I recently had an opportunity to work on a budget project for a new film production studio. It was really interesting to see how much money it takes to make a movie, and how much organization it takes to make sure everything stays in budget.
As a result of increased tax incentives offered by several states to lure film and television projects, the number of independent filmmakers has been steadily growing over the past few years. While these new filmmakers have the skills to create a movie, many of them lack the skills to create a realistic film budget. There are consequences to not having a budget, which include difficulty hiring an experienced production team, and not being able to secure financing for a film. No production team wants to be part of a project that doesn’t have funding in place and no investor wants to invest in a film project that may potentially lose money.
Because so many new filmmakers don’t know how to set up a budget, I am sharing some of the tips I learned.
One of the first things I learned is that a film needs to be insured. This was definitely a surprise to me. The amount of insurance needed depends a lot upon how much it cost to make the film and what is involved in making it. For example, films with a budget over $10 million will need more insurance than a film with a $2 million budget. Also, if a film is using a lot of stunt people and special effects the insurance bond will cost much more.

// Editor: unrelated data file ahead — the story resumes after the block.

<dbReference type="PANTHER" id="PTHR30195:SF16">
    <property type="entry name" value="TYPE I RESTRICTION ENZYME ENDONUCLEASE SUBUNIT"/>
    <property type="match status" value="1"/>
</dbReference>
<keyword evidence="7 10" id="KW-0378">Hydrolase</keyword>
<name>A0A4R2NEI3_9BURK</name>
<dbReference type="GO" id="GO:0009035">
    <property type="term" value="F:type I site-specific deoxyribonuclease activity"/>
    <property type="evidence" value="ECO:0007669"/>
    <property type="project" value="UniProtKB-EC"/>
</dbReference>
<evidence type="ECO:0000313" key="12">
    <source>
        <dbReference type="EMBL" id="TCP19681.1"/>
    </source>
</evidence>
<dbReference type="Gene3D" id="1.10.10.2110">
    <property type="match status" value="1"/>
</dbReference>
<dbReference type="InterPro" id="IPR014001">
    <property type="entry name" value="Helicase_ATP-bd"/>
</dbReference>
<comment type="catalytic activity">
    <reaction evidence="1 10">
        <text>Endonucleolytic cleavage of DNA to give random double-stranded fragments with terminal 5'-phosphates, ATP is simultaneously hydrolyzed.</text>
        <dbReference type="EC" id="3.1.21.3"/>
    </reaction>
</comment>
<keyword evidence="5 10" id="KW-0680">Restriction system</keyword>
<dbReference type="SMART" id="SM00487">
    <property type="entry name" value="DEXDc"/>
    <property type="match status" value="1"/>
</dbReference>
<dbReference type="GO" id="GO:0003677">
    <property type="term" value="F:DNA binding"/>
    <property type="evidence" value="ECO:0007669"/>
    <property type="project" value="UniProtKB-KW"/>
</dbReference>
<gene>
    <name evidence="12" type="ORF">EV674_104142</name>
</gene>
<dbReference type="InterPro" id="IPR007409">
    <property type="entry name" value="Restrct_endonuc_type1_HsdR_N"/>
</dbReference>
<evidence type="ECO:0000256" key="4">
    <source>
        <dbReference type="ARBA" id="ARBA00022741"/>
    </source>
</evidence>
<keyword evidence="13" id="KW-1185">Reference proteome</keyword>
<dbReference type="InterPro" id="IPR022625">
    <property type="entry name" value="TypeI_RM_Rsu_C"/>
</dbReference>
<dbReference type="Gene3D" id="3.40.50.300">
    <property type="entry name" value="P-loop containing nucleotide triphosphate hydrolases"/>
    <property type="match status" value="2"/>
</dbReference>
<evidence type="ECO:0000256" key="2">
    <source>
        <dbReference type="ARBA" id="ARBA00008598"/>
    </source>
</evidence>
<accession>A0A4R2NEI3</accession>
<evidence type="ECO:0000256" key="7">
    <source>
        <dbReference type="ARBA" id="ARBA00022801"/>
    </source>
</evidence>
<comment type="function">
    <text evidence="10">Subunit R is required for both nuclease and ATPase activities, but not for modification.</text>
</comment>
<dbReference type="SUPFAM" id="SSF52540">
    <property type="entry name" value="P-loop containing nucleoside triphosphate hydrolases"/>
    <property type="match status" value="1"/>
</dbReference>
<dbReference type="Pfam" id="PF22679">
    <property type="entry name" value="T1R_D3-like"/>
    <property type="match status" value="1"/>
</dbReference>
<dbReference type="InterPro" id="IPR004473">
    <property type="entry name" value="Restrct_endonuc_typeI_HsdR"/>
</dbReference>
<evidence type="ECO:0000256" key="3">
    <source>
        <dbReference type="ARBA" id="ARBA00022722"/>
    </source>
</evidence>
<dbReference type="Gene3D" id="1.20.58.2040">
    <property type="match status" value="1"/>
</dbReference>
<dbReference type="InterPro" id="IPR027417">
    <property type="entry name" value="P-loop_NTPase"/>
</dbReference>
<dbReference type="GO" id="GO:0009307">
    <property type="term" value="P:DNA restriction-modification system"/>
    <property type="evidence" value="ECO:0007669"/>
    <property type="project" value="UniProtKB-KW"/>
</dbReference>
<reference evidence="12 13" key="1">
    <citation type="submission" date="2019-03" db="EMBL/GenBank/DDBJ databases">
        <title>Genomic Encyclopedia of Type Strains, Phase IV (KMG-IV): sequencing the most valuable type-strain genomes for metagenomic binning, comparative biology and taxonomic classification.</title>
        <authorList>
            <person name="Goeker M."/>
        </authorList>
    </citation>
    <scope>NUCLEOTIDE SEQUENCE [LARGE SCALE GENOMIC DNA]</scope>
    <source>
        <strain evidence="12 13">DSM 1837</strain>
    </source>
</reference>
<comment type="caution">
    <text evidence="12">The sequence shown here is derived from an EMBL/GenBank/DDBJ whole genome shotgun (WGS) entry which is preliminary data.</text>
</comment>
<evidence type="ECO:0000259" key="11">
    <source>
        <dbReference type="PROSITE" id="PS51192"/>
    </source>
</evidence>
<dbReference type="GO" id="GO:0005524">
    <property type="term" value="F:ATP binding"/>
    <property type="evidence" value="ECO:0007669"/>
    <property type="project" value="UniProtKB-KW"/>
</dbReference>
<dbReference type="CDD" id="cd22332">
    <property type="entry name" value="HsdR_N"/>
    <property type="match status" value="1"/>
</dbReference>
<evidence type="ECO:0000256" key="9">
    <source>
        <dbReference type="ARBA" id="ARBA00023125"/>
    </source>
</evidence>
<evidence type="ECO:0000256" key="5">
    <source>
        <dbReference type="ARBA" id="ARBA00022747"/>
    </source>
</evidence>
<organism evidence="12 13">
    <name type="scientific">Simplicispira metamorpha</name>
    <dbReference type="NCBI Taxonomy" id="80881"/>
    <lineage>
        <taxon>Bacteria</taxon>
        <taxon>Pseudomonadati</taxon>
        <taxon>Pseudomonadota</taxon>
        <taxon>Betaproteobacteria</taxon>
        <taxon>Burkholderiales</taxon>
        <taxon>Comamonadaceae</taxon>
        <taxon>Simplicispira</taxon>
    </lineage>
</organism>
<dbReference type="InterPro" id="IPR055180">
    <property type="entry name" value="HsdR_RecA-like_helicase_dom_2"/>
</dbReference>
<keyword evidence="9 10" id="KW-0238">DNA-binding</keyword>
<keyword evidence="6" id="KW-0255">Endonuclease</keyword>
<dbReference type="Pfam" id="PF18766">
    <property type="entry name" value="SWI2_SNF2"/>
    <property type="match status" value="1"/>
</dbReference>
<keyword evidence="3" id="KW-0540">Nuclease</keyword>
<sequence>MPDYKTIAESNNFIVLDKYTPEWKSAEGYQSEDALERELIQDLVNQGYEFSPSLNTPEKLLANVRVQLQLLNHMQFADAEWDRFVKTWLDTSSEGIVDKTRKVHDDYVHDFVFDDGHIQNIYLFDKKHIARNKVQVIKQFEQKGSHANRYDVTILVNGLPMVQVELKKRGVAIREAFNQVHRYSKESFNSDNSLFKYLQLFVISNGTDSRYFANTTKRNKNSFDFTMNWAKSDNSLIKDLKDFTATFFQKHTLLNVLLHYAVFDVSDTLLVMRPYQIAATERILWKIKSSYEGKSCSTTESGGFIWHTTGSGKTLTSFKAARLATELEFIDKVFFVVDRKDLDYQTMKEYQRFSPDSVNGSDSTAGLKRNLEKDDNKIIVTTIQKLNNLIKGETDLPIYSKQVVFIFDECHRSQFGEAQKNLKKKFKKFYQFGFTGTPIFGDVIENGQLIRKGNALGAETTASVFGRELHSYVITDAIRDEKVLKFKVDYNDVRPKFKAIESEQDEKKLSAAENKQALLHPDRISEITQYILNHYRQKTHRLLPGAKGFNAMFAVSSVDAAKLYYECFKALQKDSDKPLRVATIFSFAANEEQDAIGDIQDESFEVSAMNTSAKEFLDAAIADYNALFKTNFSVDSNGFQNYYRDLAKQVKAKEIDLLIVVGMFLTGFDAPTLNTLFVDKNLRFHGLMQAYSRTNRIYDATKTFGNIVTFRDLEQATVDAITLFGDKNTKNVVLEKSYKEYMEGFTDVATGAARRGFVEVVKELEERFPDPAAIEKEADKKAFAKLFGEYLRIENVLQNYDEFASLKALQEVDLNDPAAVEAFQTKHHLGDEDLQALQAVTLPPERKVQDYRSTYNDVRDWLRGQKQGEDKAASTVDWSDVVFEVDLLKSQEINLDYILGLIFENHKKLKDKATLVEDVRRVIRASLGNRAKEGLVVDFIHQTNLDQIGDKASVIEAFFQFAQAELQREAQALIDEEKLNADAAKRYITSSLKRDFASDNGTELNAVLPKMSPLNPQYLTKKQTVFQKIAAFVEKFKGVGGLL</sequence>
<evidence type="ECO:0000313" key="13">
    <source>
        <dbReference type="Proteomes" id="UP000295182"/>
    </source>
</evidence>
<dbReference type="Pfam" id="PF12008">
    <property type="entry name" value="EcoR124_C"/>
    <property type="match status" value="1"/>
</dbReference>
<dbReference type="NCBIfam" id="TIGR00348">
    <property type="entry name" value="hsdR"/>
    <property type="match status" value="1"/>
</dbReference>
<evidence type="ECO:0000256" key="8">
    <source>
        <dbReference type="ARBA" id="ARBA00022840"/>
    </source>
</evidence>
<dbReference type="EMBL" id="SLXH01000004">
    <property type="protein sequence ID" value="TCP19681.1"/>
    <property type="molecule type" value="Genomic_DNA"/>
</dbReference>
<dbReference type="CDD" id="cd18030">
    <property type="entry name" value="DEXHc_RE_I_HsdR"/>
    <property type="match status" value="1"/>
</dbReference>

The next thing I learned is that you need to be educated and up-to-date on current salary rates for union production crews and actors. If you don’t follow salary guidelines you can get into a lot of trouble. If you don’t have the budget for union actors, you can specify “non-union” actors in your casting calls.
Speaking of unions, using a lot of non-union personnel on your film may prevent you from getting film tax incentives. I don’t have a lot of knowledge about these tax incentives, but I have read that many states require that filmmakers need to use a certain number in order to qualify for tax breaks. This is one area that independent filmmakers need to get more knowledgeable about. Many are running to states like Georgia and Louisiana to shoot their films because of the huge tax incentives they offer, not realizing that 8 times out of 10 their film budget will not meet those state’s qualifying guidelines. Not qualifying for tax incentives, can really affect a film budget. This is something to keep in mind if you are shooting an independent film with a non-union production crew and cast.